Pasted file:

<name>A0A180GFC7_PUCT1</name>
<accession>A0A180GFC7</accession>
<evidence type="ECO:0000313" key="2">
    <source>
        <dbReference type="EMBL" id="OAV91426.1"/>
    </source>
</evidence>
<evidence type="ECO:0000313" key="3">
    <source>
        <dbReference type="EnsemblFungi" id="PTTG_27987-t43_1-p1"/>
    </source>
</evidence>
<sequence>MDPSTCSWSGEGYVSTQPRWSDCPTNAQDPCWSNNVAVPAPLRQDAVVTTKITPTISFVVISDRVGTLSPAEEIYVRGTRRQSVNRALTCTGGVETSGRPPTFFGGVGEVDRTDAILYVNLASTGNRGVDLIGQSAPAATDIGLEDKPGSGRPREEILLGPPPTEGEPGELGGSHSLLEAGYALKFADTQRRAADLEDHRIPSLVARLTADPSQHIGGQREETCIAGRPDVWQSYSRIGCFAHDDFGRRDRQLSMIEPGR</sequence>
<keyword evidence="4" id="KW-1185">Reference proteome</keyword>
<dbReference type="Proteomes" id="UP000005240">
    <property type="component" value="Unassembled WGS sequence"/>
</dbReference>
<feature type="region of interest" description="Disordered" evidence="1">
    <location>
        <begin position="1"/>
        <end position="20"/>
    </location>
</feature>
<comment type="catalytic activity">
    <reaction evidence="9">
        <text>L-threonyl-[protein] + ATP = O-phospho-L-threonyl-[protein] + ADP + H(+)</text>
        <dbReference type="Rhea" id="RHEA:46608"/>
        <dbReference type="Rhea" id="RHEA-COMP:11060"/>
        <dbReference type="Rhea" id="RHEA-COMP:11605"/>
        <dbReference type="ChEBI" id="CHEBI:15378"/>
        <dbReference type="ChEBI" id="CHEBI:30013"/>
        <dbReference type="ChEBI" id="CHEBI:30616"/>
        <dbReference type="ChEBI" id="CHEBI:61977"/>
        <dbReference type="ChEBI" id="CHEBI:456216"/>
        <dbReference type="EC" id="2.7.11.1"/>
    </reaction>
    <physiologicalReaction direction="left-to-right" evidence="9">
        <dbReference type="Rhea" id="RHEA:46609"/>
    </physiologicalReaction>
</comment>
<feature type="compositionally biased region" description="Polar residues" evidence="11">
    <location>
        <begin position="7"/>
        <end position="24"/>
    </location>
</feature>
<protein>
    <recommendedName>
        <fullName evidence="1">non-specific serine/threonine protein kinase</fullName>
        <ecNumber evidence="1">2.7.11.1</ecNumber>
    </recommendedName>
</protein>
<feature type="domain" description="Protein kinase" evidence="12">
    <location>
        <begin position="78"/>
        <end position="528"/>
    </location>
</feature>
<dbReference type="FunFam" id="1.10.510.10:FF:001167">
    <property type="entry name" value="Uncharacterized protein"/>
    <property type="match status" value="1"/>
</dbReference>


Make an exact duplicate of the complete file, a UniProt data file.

<name>A0A180GFC7_PUCT1</name>
<accession>A0A180GFC7</accession>
<evidence type="ECO:0000313" key="2">
    <source>
        <dbReference type="EMBL" id="OAV91426.1"/>
    </source>
</evidence>
<evidence type="ECO:0000313" key="3">
    <source>
        <dbReference type="EnsemblFungi" id="PTTG_27987-t43_1-p1"/>
    </source>
</evidence>
<sequence>MDPSTCSWSGEGYVSTQPRWSDCPTNAQDPCWSNNVAVPAPLRQDAVVTTKITPTISFVVISDRVGTLSPAEEIYVRGTRRQSVNRALTCTGGVETSGRPPTFFGGVGEVDRTDAILYVNLASTGNRGVDLIGQSAPAATDIGLEDKPGSGRPREEILLGPPPTEGEPGELGGSHSLLEAGYALKFADTQRRAADLEDHRIPSLVARLTADPSQHIGGQREETCIAGRPDVWQSYSRIGCFAHDDFGRRDRQLSMIEPGR</sequence>
<keyword evidence="4" id="KW-1185">Reference proteome</keyword>
<dbReference type="Proteomes" id="UP000005240">
    <property type="component" value="Unassembled WGS sequence"/>
</dbReference>
<feature type="region of interest" description="Disordered" evidence="1">
    <location>
        <begin position="1"/>
        <end position="20"/>
    </location>
</feature>
<comment type="catalytic activity">
    <reaction evidence="9">
        <text>L-threonyl-[protein] + ATP = O-phospho-L-threonyl-[protein] + ADP + H(+)</text>
        <dbReference type="Rhea" id="RHEA:46608"/>
        <dbReference type="Rhea" id="RHEA-COMP:11060"/>
        <dbReference type="Rhea" id="RHEA-COMP:11605"/>
        <dbReference type="ChEBI" id="CHEBI:15378"/>
        <dbReference type="ChEBI" id="CHEBI:30013"/>
        <dbReference type="ChEBI" id="CHEBI:30616"/>
        <dbReference type="ChEBI" id="CHEBI:61977"/>
        <dbReference type="ChEBI" id="CHEBI:456216"/>
        <dbReference type="EC" id="2.7.11.1"/>
    </reaction>
    <physiologicalReaction direction="left-to-right" evidence="9">
        <dbReference type="Rhea" id="RHEA:46609"/>
    </physiologicalReaction>
</comment>
<feature type="compositionally biased region" description="Polar residues" evidence="11">
    <location>
        <begin position="7"/>
        <end position="24"/>
    </location>
</feature>
<protein>
    <recommendedName>
        <fullName evidence="1">non-specific serine/threonine protein kinase</fullName>
        <ecNumber evidence="1">2.7.11.1</ecNumber>
    </recommendedName>
</protein>
<feature type="domain" description="Protein kinase" evidence="12">
    <location>
        <begin position="78"/>
        <end position="528"/>
    </location>
</feature>
<dbReference type="FunFam" id="1.10.510.10:FF:001167">
    <property type="entry name" value="Uncharacterized protein"/>
    <property type="match status" value="1"/>
</dbReference>